CC BY-NC-ND 4.0 · Endosc Int Open 2020; 08(05): E650-E655
DOI: 10.1055/a-1120-8125
Original article

Long-term outcomes of per-oral endoscopic myotomy in achalasia patients with a minimum follow-up of 4 years: a multicenter study

Olaya I. Brewer Gutierrez
 1  Division of gastroenterology and hepatology Johns Hopkins Hospital, Baltimore, United States
,
Robert A. Moran
 2  Department of Gastroenterology and Hepatology, Medical University of South Carolina, Charleston, South Carolina, United States
,
Pietro Familiari
 3  Digestive Endoscopy Unit – Gemelli University Hospital,Rome, Italy
,
Mohamad H. Dbouk
 1  Division of gastroenterology and hepatology Johns Hopkins Hospital, Baltimore, United States
,
Guido Costamagna
 3  Digestive Endoscopy Unit – Gemelli University Hospital,Rome, Italy
,
Yervant Ichkhanian
 1  Division of gastroenterology and hepatology Johns Hopkins Hospital, Baltimore, United States
,
Stefan Seewald
 4  Center of Gastroenterolgy Hirslanden Private Clinic Group Witellikerstrasse 40, 8032 Zürich
,
Amol Bapaye
 5  Shivanand Desai Centre for Digestive Disorders, Deenanath Mangeshkar Hospital and Research Centre, Pune, India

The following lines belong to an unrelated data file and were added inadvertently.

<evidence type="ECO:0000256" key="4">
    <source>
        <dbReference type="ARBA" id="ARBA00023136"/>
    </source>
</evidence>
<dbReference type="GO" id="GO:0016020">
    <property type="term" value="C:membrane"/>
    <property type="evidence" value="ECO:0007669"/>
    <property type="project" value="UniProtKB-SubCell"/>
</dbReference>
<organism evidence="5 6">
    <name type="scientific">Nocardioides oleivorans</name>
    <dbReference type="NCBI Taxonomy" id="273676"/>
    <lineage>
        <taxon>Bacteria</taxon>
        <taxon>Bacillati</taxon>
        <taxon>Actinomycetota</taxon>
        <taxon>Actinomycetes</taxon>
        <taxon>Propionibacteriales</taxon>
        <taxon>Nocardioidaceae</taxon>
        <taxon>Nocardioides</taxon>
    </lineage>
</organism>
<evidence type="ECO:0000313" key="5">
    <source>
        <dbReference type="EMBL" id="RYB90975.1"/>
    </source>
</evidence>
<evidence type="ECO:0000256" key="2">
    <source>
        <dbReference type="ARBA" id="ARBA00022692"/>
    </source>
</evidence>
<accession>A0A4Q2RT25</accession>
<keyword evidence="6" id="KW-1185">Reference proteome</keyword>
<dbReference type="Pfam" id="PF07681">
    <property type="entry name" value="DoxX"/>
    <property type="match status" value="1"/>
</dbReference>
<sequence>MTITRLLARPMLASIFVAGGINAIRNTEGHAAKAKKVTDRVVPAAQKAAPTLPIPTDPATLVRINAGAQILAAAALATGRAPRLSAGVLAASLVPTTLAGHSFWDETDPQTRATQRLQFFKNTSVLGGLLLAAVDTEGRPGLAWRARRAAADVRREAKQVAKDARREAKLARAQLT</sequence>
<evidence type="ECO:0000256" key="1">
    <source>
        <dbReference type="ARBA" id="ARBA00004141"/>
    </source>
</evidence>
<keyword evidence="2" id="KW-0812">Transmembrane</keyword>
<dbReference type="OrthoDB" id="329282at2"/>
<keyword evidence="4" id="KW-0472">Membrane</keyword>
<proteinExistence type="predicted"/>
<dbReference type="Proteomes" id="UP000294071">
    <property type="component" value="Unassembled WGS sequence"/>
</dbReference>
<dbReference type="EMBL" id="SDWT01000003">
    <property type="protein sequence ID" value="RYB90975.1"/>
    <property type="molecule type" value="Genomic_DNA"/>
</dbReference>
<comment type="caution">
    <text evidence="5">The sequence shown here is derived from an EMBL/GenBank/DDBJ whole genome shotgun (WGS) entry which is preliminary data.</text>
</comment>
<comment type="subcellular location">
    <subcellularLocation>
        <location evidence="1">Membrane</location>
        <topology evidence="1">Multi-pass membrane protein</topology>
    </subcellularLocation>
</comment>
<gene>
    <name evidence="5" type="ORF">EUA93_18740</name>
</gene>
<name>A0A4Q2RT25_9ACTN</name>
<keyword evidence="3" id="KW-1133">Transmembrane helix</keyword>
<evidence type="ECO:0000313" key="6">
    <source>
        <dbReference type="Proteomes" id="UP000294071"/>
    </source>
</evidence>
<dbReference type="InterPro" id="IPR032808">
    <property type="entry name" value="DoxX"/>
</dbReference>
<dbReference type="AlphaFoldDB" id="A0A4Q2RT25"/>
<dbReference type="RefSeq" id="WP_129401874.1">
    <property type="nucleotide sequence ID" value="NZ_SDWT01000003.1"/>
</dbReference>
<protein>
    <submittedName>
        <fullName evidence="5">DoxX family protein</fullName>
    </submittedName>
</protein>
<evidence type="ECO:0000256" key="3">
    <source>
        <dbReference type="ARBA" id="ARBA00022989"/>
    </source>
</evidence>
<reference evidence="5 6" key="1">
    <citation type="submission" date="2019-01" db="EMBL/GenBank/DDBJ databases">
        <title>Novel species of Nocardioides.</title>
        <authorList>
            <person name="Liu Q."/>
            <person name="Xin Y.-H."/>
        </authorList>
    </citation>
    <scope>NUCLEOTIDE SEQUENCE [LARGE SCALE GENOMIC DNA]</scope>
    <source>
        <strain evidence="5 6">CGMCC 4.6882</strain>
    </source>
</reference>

,
Joo Young Cho
 6  Digestive Endoscopy Center, CHA Bundang Hospital, South Korea
,
Maximilien Barret
 7  Department of gastroenterology, Cochin Hospital Paris, France
,
Nikolas Eleftheriadis
 8  Metropolitan Hospital, Athens, Greece
,
Mathieu Pioche
 9  Gastroenterology unit/unit of functional disease and digestive physiology, Edouard Herriot hospital, Lion, France
,
Bu' Hussain Hayee
10  Institute of Therapeutic Endoscopy, Kingʼs College Hospital NHS Foundation Trust, London, UK
,
Marcel Tantau
11  Iuliu Haţieganu University of Medicine and Pharmacy, Cluj-Napoca, Romania
,
Michael Ujiki
12  NorthShore University HealthSystem/University of Chicago Medical Center, Chicago, United States
,
Rosario Landi
 3  Digestive Endoscopy Unit – Gemelli University Hospital,Rome, Italy
,
Martina Invernizzi
 4  Center of Gastroenterolgy Hirslanden Private Clinic Group Witellikerstrasse 40, 8032 Zürich
,
In Kyung Yoo
 6  Digestive Endoscopy Center, CHA Bundang Hospital, South Korea
,
Sabine Roman